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The Smithfield herald. (Smithfield, Johnston Co., N.C.) 188?-current, November 23, 1917, Page 12, Image 12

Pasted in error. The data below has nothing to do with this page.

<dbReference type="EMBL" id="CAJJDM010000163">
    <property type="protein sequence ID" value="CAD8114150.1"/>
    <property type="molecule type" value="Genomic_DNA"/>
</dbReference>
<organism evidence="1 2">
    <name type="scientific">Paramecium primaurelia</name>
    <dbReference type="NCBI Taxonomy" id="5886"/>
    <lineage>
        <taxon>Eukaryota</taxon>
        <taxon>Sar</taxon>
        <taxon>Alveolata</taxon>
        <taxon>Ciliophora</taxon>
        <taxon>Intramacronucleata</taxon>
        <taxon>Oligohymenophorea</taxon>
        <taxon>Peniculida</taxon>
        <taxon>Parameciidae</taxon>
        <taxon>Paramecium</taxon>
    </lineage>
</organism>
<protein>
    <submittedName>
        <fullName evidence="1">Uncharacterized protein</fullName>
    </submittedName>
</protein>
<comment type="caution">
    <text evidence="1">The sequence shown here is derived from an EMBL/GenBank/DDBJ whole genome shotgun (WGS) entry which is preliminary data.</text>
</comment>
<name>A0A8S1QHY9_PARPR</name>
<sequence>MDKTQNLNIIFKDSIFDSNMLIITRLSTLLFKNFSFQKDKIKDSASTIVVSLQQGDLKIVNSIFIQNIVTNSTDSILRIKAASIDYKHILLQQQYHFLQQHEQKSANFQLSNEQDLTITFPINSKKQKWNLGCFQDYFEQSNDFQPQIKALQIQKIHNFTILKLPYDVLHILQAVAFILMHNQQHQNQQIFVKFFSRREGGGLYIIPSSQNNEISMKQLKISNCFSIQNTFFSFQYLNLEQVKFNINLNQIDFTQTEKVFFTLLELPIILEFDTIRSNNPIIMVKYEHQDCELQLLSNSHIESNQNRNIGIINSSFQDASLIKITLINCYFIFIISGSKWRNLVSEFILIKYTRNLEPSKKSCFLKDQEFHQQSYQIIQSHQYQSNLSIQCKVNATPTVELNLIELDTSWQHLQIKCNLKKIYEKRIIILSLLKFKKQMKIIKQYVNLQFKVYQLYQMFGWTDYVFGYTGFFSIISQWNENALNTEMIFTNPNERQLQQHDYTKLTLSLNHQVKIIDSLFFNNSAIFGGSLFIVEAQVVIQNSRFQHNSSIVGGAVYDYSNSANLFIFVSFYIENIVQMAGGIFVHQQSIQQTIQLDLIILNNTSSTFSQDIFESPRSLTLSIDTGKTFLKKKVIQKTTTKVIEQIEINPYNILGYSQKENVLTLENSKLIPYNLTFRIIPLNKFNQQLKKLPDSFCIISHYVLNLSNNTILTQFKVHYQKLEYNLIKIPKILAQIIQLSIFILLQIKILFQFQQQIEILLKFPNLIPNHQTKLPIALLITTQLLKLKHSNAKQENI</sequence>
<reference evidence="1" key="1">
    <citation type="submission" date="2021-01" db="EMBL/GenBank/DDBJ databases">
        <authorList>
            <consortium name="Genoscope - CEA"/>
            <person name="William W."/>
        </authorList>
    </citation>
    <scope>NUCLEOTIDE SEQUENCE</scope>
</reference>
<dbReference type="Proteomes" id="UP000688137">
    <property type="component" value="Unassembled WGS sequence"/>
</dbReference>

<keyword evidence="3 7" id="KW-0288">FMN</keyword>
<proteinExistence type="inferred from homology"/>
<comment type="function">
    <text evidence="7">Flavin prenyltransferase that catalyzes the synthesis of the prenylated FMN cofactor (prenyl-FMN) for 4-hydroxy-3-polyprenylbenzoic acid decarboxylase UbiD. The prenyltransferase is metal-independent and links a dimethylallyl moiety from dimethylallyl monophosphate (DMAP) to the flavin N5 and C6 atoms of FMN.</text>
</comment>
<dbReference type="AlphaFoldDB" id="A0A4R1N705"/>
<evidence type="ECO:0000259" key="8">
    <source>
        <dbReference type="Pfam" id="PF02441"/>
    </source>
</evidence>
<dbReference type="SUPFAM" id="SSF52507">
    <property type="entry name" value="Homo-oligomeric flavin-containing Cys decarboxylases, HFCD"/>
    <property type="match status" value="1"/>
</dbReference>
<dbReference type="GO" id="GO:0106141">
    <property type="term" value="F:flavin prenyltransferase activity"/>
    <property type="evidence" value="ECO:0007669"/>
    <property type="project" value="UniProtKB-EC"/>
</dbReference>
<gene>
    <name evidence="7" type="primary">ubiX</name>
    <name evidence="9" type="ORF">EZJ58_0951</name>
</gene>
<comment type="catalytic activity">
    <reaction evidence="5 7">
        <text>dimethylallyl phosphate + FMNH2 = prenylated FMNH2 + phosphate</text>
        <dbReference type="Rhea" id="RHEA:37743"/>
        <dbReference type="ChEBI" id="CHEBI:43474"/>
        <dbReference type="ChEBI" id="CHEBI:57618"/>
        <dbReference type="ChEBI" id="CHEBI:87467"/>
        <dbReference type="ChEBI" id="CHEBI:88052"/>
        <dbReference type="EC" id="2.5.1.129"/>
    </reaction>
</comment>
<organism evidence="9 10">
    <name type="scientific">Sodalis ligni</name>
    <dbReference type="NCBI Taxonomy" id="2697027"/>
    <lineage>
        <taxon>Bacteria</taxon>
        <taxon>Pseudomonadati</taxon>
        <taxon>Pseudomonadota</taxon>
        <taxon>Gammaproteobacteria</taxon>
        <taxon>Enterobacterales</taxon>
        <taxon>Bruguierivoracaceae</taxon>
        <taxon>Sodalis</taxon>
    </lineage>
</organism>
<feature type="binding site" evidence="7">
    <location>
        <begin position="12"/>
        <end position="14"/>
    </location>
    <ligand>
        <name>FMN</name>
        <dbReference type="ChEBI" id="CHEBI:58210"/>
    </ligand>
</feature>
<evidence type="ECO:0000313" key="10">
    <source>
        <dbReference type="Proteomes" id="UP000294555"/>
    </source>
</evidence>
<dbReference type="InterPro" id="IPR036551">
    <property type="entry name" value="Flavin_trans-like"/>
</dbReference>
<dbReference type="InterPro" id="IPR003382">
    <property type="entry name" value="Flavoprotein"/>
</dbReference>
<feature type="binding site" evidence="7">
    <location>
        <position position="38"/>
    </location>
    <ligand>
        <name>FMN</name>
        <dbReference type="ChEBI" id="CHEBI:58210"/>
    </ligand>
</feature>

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AT THE CAPITAL OF BANNER. Benson, Nov. 22. ? Mrs. R. F. Smith was a visitor to Goldsboro Monday on business matters. Mrs. Walter Strickland returned the firet of the week from a short visit to her husband who is in tht^ army at Camp Sevier, S. C. Mrs. Julian Godwin, who has been right sick for the past few days, is somewhat improved recently. Mr. William Moore, of Smithfield, spent Sunday here with his parents, Mr. and Mrs. E. F. Moore. Mr. J. E. Wilson left Monday for Hot Springs, Ark., to take treatment for a few days at the noted springs of that place. Messrs. A. F. Barboufr, John C. Barbour and Gaston Parrish, of Eleva tion township, were visitors to Ben son Monday on business. Mr. Lossie McLamb and Miss Stella Norris were married here last Sun day afternoon by J. M. Britt, Justice of the Peace. Mr. J. A. Wellons and Judge F. H. Brooks were here Monday from Smith field on business matters. Miss Ora Parker, of Greensboro, recently spent a few days here with Miss Minnie Somers, a member of the school faculty. Messrs. George Moore, S. F. Ivey, Ed Hill and R. L. Flowers went to Raleigh Tuesday to attend Federal Court which is in session there this week. Rev. G. W. Rollins was a visitor to Smithfield Tuesday for a short while on business matters. Mrs. George F. Moore and little daughter are spending a few days with Mrs. Moore's father near Wil son's Mills. Mr. Ouis Barbour, son of Mr. John C. Barliour, was here yesterday on his way from Danville, Va., to visit rela tives in Elevation township. Messrs. J. M. Morgan, Clauds Cana- j day, Ezra Parker, and others were in Smithfield Tuesday on business. Sheriff W. F. Grimes, of Smithfield, was here yesterday for a .^hort while on business. Rev. and Mrs. A. T. Lassiter and children returned the first of the week from a short visit to Mrs. Las siter's parents near Polenta, Johnston County. Mr. and Mrs. Preston Woodall took their little son, Isharn Woodall, to a hospital in Richmond Wednesday for treatment. Mr. R. F. Smith was a visitor to Lillington Wednesday on business, re turning home in the afternoon. Mrs. Lausie Hodges returned to her home in Harnett County Monday after a few days visit to relatives here. Mr. Alonzo Parrish is spending the week in Atlanta, Ga., on business. Mr. and Mrs. W. H. Royal, Mrs. J. H. Rose and Mrs. W. I). Boon went up to Smithfield yesterday where they attended a Red Cross meeting. Mr. and Mrs. W. R. Hensley, of Murphy, N. C., are here for a few days' visit to their daugtcr, Mrs. J. B. Moore. Congressman E. W. Pou will speak Sunday afternoon at three o'clock at the School Auditorium in Benson on the War and Red Cross Work. He is one of the best posted men to be found on National matters and is an excel lent speaker. It is expected that an exceedingly large crowd will gather to hear his address. Mrs. Martha Tanner died yesterday afternoon at the home of her son near Benson. She was about seventy-five years of age and had been in feeble health for some time. She left several children and other relatives surviv ing her. Dr. Clarence l'oe Speaks in Kenly. Kenly, Nov. 20. ? Last Sunday after noon at three o'clock in the Kenly High School Auditorium, Dr. Clarence Poe delivered a masterful address on "The Church and the Kingdom of God on Earth." The stage was beautifully decorated with ferns and other green plants; Miss Lena S. Marley presided at the piano; MissAugusta McKeithen ren dered an appropriate solo. Dr. Poe, after being presented by Professor M. B. Andrews, spoke es sentially as follows: "In this age of conflict, both of arms and of ideas, it is well for every man to stop and question whither we are drifting. During the years I have traveled and studied world problems, I have learned that there are three great religious dieas held by different portions of the human race. The peo ple of India have an 'other world' re ligion. They claim that religon has to do with, the Great Beyond and it does not concern practical life at all. The teeming millions in China hold to the idea that religion is a matUr of this world only. They claim that we can not know what is in the future and that therefore we should concern our selves with the things of this world alone. Now, which of these views is correct? I recently heard a great divine assert that the one task of Christianity is to impel men to 'be I born again.' On the other hand, many thinkers claim today that Christianity has both a social message ar.d a social responsibility. "Now, I thank God that the day of theological dogmatism is past; yet I do believe that thinking men every where must dccide what is the duty of the Christian Church and the Chris tian ministry. Moreover, I thank God that the Great Christ Himself out- j lined the work of the Church as clear ly as anyone could ask. He did not say that 'thou shalt love the Lord thy God,' and stop there; neither did he assert anywhere that Christianity con sists merely in loving one's neighbor as himself. Christ clearly stated that true religion is active love: it is love for God and love for man. "It seems to me therefore that the duty of the Christian Church today is two-fold; it must seek and save that which is lost ? it must convert the soul of man; and also, it must minister to those in need ? it must heal the sick, feed the hungry, clothe the naked, and give comfort to the broken-hearted. Has the Church failed? No; but it will fail unless it clearly sees its duty and then does it with its might. "Wh< rcas the religion of India is of the other world, and whereas the re ligion of China is of this world alone, the Christian religion is of both worlds. The Master who de- I dared that men must be born again, also said that he who desires to be greatest among mien must be the servant of all. In this hour of need, therefore, let us stress the importance of genuine unselfish service." While in Kenly, Dr. Poe w:-.s enter tained by the Honorable W. J. Hooks. Municipal Wood yard at Selma. Prof. E. II. Moser, who is superin- J tendent of the i>uhlic schools of Selma, I Johnston County, was here Saturday as the representative of the people of his town to confer with the federal fuel administrator for the state, A. W. McAlister. Mr. Moser told friends that a number of prominent business and professional men of Selma, includ ing M. C. Winston, N. E. Edgerton an<l N. E. Ward, had taken the lead, called mass meeting, and in this manner "put over" the municipal woodyard plan, despite disinclination of the mayor. The mayor is working in full co-operation with the municipal wood yard plan now it was stated, and Selma is put on a wood burning basis, with the first order amounting to 600 cords. From now on wood will be 1 1 burned there wherever possible to sub- E stitute it for coal and the coal supply, such as can be secured, will be us<>d to run the three large cotton mills and other factories which have to use it. Mr. Morer said the situation in Selma grew critical. He has a school of (i00 attendance and was without a pound of coal to run its boilers. He is man aging now to heat the school with wood. The coal shortage is not a mat ter of theory in Selma, it is a condi- | tion, and on which threatened to shut E down the mills and throw hundreds E out of employment. The situation ap- F peared to have in it so much danger of [ suffering for the people, that the I citizens took the step which has re sulted in the establishment of the cen tral woodyard. The community effort is believed to be adequate for the case. ? Greensboro News. Perhaps the most pathetic failure in life is the Man With Too Many Ideas. If he would only keep his imagination quiesent long enough to carry some of them out he might succeed. ? Anon. ENGRAVED CHRISTMAS CARDS. We have a nice line of samples en graved Christmas Cards. Come in, make your selection and have your name engraved on the design you i want. Individual Christmas Cards make ' your card mean more to the recipient. There will be a great rush along about ! Christmas times. Give your order j now and avoid that rush. ; HERALD OFFICE, I i I t NOTICE i 1 TO THE PUBLIC r I am opening up an up-to-date Grocery Store on Main street, carrying heavy and fancy Grocer ies, Fruits, Candies, etc. I welcome my old custo mers and friends to give me a call. _ i Yours For Business D. H. Sanders Four Oaks, - - - N. C. Read! Read!! Read!! Then Come And See Our Line Clothing We can show you over 1500 Men's Suits, of the very latest styles. Over 1000 Young Men's Suits, in the newest and most stylish fabrics, colors and designs. Over 1000 Boys' and Children's Suits. Can fit the whole family from the cradle up. Our Shoes \ Are in a class to themselves? the largest stock ever shown in this section. We have the best line of Shoes that money could buy. * We bought them for less than others had to pay, and can sell them cheaper. Our buyer, Mr. Charles Davis, saw far ahead the great advance in leather and bought before the great advance in prices- --In Car Load Lots?direct from the biggest manufacturers in the United States, which gives our customers the advantage in buying their Fall and Winter Shoes at Old Prices. Our Dry Goods Stock Is complete wiili everything you may want for Ladies, Misses and Children at Old Prices. COME! We have the largest stock of Ladies Ready-to-Wear to be found in the county ? Our prices are the lowest to be found anywhere The Davis Department Stores Smithfield, N. C. Dollar Day Specials 4 Pounds Best Head Rice 48 1 Can King K Raisins 15 1 Can Asparagus Tips 30 1 Jar Apple Cider Vinegar 15 1.08 DOLLAR DAY 98c. . 20 Rags Pride of Reidsville Smok ing Tobacco 1-20 DOLLAR DAY 99c. 4 One-pound Cans Como Coffee . . 1.20 DOLLAR DAY 99c. 12 Rolls 10c Toilet Paper $1.20 DOLLAR DAY 96c. 5 Pounds Best Head Rice One-half Pound Morara Tea a? 1 Can Tomato Soup 1.10 DOLLAR DAY 98c. PEEDIN & PETERSON Smithfield, North Carolina Send Your Orders for Job Printing to Beaty & Lassiter, Smithfield, N. C. Thanksgiving Day Is Next Week, November 29th. Get ready for it by buying the groceries you need now. We have Cranberries, Mince-meat, Shelled Nuts. Seeded Raisins, Citron, Cocoa-nuts, Olives, Good Cheese, and the best line of canned goods and package goods in town. We also carry a com plete line of heavy and fancy groceries and can supply your wants on short notice. Goods de livered in town promptly. Our prices are as low as the quality of the goods will permit. City Grocery Smithfield, N. C.